|Too Many Time Machines. By Mark Alan Stamaty. New York: Viking, 1999. 1v. (unpaged). $6.99. ISBN 0-670-88635-1.|
After watching a game in which the Babe hits two home runs, Roger tries to meet the great man but is turned away at the clubhouse door. As he goes back to his time machine, however, the Babe comes over to see this funky-looking "car." The Babe is skeptical that it's a time machine, so Roger makes a bargain: give me some batting tips and I'll take you back in time. The Babe agrees but insists they take the time trip first, and Roger takes him to Ancient Greece. They participate in the Olympics, in a chariot race, and in the building of a temple. Then the Babe wants to go to meet Leonardo da Vinci. Roger wants his batting tips first, but he reluctantly agrees to take this trip. But when they get back in the time machine, the Babe wants to drive it himself--and he presses the wrong button!
Stamaty's pencil art is often amusing, though plagued with stiffness in panels where the characters don't express much emotion. However, the faces of people in difficulty are quite funny, and Stamaty has a decent sense of cinema, as when Roger finds himself alone on the baseball diamond, waiting in vain for his teammates, or when he meets the Babe for the first time. Speaking of the Babe, he doesn't look much like the real thing, but kids wouldn't know that anyway.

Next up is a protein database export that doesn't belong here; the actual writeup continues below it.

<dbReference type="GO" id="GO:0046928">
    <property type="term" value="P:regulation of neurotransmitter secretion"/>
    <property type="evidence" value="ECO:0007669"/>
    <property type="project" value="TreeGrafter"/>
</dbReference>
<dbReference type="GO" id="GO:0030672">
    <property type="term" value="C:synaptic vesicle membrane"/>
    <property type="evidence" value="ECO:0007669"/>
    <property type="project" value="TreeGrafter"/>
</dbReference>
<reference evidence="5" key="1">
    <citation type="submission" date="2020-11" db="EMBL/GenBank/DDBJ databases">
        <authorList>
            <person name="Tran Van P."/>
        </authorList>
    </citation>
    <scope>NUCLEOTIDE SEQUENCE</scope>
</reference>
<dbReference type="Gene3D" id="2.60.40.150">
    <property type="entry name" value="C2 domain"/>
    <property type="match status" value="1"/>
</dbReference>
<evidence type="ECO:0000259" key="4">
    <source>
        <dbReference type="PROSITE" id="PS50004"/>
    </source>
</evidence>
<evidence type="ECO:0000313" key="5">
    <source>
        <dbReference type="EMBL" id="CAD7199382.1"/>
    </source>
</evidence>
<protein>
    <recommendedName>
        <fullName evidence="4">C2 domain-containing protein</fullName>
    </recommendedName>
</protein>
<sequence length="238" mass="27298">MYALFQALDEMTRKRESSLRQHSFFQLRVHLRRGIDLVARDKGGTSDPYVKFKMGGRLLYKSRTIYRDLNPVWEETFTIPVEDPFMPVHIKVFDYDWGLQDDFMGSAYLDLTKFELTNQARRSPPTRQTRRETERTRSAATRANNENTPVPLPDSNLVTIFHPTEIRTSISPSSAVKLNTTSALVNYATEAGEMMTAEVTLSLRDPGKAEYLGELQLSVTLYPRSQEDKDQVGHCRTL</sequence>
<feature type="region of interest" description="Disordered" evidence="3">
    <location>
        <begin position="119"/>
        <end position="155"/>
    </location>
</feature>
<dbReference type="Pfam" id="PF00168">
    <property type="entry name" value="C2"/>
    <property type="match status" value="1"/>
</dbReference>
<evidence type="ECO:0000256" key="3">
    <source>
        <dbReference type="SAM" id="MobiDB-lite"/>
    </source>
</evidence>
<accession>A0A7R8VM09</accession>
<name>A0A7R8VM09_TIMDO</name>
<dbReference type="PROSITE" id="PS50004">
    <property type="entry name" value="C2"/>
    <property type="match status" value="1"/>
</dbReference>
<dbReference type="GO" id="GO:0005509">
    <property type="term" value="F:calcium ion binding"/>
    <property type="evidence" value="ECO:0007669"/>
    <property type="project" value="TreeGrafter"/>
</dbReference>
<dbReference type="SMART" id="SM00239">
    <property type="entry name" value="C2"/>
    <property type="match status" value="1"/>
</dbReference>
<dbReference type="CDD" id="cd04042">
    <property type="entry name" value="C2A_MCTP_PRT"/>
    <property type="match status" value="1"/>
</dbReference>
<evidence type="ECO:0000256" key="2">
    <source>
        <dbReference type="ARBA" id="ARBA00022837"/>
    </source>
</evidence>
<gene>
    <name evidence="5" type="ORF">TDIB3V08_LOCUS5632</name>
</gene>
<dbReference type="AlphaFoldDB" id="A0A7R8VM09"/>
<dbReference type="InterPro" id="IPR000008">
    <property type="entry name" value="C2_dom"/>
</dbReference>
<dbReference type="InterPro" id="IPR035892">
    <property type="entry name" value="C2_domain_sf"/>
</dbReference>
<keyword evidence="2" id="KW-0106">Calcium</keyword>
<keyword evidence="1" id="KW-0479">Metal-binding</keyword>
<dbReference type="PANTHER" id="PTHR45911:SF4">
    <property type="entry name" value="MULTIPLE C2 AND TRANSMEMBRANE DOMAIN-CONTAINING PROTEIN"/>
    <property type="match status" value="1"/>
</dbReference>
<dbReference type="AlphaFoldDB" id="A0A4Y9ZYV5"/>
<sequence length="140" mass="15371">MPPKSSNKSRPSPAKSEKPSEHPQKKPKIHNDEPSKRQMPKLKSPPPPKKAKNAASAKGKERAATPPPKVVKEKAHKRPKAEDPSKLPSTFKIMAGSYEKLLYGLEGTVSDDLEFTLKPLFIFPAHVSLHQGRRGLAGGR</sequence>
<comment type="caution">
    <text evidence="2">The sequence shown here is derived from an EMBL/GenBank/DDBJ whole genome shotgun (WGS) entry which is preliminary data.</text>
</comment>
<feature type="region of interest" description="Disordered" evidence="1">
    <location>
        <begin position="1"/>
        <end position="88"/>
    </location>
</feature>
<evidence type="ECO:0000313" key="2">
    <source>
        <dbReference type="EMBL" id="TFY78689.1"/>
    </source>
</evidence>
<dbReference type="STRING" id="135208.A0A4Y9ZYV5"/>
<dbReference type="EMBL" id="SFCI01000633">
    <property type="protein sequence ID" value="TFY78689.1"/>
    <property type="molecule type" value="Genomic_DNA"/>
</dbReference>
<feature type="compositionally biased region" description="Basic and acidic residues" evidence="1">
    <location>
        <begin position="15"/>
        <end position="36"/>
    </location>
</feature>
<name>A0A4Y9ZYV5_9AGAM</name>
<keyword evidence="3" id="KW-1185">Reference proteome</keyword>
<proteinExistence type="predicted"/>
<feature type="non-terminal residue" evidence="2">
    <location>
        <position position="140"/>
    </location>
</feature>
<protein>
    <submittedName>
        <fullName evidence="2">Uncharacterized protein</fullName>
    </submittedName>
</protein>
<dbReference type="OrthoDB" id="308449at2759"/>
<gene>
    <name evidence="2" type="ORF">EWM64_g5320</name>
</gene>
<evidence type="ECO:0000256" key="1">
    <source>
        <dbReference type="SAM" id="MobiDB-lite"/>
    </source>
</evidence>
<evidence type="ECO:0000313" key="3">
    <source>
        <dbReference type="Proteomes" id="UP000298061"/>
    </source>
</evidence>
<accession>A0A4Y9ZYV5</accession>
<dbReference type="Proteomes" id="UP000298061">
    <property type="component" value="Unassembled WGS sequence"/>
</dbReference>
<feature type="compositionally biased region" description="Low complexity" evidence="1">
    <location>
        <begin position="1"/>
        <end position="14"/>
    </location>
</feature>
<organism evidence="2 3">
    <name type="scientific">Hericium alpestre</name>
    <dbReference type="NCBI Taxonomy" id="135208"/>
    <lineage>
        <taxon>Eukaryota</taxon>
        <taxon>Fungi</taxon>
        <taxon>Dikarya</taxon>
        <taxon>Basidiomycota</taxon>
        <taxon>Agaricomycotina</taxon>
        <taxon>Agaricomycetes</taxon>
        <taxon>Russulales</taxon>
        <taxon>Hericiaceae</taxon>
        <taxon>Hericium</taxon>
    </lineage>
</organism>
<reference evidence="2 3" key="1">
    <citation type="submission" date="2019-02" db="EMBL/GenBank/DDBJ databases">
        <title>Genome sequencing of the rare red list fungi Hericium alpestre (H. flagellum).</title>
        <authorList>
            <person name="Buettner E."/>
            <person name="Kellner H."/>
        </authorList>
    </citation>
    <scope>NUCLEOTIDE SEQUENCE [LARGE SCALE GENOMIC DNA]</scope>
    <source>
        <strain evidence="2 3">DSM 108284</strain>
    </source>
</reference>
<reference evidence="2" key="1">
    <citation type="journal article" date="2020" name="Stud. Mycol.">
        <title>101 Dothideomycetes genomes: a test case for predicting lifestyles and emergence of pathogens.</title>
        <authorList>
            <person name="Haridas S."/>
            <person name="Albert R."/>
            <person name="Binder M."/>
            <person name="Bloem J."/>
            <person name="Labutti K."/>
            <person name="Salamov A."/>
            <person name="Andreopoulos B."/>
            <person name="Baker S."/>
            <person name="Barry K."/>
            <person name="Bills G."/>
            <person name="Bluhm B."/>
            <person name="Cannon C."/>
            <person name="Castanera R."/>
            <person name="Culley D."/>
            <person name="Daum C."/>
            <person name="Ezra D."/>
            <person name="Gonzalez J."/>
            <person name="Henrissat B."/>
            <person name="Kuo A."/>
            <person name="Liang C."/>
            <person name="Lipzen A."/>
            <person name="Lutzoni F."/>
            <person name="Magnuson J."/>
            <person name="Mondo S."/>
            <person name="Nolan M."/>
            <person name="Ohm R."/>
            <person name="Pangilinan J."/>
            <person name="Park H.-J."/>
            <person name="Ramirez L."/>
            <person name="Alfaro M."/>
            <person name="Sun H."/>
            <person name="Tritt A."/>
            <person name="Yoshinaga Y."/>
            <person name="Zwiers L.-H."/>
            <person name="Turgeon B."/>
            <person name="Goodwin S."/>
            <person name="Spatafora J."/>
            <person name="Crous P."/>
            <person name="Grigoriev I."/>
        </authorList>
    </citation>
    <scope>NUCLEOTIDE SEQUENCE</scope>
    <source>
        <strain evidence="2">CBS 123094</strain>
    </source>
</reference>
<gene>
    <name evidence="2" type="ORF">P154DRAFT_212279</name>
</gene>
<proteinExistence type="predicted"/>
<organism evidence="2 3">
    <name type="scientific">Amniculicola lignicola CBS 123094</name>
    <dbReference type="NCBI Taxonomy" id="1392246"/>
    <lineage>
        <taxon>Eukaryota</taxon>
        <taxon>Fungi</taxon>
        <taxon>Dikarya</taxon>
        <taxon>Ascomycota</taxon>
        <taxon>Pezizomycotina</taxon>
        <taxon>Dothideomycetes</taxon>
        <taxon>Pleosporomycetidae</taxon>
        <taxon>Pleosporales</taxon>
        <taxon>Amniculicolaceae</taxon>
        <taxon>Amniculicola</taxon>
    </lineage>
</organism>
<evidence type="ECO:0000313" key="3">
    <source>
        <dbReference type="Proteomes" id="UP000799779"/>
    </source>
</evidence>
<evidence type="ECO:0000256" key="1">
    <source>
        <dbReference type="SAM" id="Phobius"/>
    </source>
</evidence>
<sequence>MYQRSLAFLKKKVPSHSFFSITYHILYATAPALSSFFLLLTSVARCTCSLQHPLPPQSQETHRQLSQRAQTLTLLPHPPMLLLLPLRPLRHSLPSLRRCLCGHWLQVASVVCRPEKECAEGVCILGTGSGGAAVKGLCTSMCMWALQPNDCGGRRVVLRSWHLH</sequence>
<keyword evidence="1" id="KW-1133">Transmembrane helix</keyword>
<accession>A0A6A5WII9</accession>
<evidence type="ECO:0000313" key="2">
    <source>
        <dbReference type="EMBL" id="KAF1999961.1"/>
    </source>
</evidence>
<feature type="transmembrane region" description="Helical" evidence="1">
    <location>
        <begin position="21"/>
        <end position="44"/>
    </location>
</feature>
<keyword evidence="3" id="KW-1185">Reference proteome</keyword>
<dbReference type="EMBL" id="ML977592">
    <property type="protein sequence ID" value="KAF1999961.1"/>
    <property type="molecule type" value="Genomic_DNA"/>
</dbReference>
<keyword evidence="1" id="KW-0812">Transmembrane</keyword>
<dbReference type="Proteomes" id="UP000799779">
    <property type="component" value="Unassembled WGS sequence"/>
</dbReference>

Not a classic, but kids into baseball or time travel fiction should enjoy this title. I'm not good at "kid," but I'd guess this book would be most appropriate for ages 7-10, older kids who are reluctant readers, and younger kids who are good readers. The pencil art might be overlooked by kids more accustomed to four-color comics, but this book would be a good introduction to black-and-white comics for them, perhaps as part of a unit on graphic novels--not that anyone's doing stuff like that, but it's an idea. I do wish the entire book had been done in comics format, rather than just parts of it--the picture-book parts might be offputting to older kids.
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